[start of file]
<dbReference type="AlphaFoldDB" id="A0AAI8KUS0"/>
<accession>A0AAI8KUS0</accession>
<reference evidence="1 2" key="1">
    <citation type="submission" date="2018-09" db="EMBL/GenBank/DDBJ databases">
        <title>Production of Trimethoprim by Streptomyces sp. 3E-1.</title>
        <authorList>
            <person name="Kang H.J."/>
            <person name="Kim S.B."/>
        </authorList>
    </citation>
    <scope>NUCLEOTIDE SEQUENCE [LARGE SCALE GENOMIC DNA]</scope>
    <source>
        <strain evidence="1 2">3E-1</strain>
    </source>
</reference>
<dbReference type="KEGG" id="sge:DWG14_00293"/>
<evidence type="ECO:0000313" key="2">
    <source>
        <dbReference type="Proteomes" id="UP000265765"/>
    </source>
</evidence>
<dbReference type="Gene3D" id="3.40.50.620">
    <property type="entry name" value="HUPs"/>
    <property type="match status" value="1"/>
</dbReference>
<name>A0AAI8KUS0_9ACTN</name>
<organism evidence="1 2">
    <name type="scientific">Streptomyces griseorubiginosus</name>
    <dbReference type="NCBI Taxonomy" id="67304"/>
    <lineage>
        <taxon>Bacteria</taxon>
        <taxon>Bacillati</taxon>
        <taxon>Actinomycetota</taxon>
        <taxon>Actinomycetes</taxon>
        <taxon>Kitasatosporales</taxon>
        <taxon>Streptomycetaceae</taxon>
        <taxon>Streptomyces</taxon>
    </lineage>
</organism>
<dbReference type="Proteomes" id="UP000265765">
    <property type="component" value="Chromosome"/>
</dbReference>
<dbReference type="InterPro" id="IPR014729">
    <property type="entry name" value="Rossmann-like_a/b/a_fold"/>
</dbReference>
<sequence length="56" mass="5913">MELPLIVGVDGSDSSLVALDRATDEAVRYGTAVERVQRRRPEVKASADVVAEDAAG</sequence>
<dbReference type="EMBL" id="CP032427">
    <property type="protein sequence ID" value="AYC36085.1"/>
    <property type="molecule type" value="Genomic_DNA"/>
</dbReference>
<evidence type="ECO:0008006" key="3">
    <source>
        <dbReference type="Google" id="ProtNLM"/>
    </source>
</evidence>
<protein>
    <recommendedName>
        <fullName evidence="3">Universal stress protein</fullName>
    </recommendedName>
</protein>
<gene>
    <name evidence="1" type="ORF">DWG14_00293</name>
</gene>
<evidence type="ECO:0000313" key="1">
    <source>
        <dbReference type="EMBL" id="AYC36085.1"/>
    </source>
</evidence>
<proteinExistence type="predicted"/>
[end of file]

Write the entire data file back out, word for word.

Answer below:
<dbReference type="AlphaFoldDB" id="A0AAI8KUS0"/>
<accession>A0AAI8KUS0</accession>
<reference evidence="1 2" key="1">
    <citation type="submission" date="2018-09" db="EMBL/GenBank/DDBJ databases">
        <title>Production of Trimethoprim by Streptomyces sp. 3E-1.</title>
        <authorList>
            <person name="Kang H.J."/>
            <person name="Kim S.B."/>
        </authorList>
    </citation>
    <scope>NUCLEOTIDE SEQUENCE [LARGE SCALE GENOMIC DNA]</scope>
    <source>
        <strain evidence="1 2">3E-1</strain>
    </source>
</reference>
<dbReference type="KEGG" id="sge:DWG14_00293"/>
<evidence type="ECO:0000313" key="2">
    <source>
        <dbReference type="Proteomes" id="UP000265765"/>
    </source>
</evidence>
<dbReference type="Gene3D" id="3.40.50.620">
    <property type="entry name" value="HUPs"/>
    <property type="match status" value="1"/>
</dbReference>
<name>A0AAI8KUS0_9ACTN</name>
<organism evidence="1 2">
    <name type="scientific">Streptomyces griseorubiginosus</name>
    <dbReference type="NCBI Taxonomy" id="67304"/>
    <lineage>
        <taxon>Bacteria</taxon>
        <taxon>Bacillati</taxon>
        <taxon>Actinomycetota</taxon>
        <taxon>Actinomycetes</taxon>
        <taxon>Kitasatosporales</taxon>
        <taxon>Streptomycetaceae</taxon>
        <taxon>Streptomyces</taxon>
    </lineage>
</organism>
<dbReference type="Proteomes" id="UP000265765">
    <property type="component" value="Chromosome"/>
</dbReference>
<dbReference type="InterPro" id="IPR014729">
    <property type="entry name" value="Rossmann-like_a/b/a_fold"/>
</dbReference>
<sequence length="56" mass="5913">MELPLIVGVDGSDSSLVALDRATDEAVRYGTAVERVQRRRPEVKASADVVAEDAAG</sequence>
<dbReference type="EMBL" id="CP032427">
    <property type="protein sequence ID" value="AYC36085.1"/>
    <property type="molecule type" value="Genomic_DNA"/>
</dbReference>
<evidence type="ECO:0008006" key="3">
    <source>
        <dbReference type="Google" id="ProtNLM"/>
    </source>
</evidence>
<protein>
    <recommendedName>
        <fullName evidence="3">Universal stress protein</fullName>
    </recommendedName>
</protein>
<gene>
    <name evidence="1" type="ORF">DWG14_00293</name>
</gene>
<evidence type="ECO:0000313" key="1">
    <source>
        <dbReference type="EMBL" id="AYC36085.1"/>
    </source>
</evidence>
<proteinExistence type="predicted"/>